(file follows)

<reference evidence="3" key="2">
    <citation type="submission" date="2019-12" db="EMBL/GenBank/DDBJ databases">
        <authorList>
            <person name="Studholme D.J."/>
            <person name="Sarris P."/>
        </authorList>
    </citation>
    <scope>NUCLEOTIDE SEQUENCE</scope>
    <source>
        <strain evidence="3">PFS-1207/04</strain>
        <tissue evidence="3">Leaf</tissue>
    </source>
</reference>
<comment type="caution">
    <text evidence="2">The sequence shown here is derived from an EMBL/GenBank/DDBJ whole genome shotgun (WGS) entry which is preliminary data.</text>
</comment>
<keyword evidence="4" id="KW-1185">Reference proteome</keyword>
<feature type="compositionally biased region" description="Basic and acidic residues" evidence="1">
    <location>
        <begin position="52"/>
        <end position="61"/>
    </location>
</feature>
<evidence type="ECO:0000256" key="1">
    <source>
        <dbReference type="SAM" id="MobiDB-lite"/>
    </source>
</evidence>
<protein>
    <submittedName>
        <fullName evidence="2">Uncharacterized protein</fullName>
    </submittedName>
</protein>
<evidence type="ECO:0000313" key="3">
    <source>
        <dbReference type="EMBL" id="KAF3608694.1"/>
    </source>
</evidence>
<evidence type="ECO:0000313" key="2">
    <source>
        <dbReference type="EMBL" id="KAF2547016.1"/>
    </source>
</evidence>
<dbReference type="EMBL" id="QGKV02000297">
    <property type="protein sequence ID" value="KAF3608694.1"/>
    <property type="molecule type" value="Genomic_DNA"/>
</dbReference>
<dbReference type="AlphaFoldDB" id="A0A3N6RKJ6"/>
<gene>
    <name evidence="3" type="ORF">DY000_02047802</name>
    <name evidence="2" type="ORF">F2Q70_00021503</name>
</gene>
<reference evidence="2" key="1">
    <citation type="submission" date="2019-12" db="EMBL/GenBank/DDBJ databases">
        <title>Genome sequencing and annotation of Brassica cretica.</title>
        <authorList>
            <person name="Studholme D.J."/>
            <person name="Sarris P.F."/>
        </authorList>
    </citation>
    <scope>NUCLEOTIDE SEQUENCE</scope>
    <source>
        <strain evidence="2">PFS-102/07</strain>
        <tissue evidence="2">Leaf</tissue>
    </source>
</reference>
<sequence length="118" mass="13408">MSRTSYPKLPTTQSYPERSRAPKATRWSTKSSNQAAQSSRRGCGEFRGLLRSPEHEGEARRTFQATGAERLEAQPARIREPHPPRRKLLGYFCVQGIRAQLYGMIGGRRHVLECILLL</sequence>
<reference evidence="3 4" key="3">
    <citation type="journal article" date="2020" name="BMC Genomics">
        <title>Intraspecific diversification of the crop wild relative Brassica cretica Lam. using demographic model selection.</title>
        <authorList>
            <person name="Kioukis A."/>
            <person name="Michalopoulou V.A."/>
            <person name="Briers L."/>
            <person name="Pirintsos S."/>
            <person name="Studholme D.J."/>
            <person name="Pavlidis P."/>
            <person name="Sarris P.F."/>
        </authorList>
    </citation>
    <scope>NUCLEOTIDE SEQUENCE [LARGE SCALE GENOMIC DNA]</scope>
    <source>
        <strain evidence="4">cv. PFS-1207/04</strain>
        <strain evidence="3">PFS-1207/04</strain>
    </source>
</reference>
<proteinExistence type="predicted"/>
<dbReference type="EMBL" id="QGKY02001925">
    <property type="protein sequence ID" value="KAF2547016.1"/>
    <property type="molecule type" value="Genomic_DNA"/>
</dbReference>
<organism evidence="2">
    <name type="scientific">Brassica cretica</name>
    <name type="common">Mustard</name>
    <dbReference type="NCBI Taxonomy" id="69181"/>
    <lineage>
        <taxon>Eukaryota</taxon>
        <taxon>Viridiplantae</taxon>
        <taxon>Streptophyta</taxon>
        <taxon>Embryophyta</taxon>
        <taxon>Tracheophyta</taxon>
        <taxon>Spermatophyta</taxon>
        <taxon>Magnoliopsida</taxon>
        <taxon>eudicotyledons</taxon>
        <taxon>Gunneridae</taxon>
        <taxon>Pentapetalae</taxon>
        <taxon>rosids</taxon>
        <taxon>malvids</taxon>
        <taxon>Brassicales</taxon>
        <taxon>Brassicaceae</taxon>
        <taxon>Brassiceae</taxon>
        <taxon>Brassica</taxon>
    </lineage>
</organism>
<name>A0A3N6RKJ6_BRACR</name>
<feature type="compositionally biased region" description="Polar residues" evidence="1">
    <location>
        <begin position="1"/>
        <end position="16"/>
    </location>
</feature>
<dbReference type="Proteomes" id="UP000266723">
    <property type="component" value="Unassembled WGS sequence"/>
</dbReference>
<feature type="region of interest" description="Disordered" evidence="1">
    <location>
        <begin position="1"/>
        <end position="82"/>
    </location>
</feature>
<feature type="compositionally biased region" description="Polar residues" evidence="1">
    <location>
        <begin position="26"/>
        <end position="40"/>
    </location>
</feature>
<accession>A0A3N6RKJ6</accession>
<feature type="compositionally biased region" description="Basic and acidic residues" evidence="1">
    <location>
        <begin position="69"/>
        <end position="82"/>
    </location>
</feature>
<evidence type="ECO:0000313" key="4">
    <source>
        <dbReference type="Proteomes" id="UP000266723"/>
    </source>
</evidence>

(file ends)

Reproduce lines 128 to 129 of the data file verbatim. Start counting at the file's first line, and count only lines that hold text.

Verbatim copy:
        <end position="82"/>
    </location>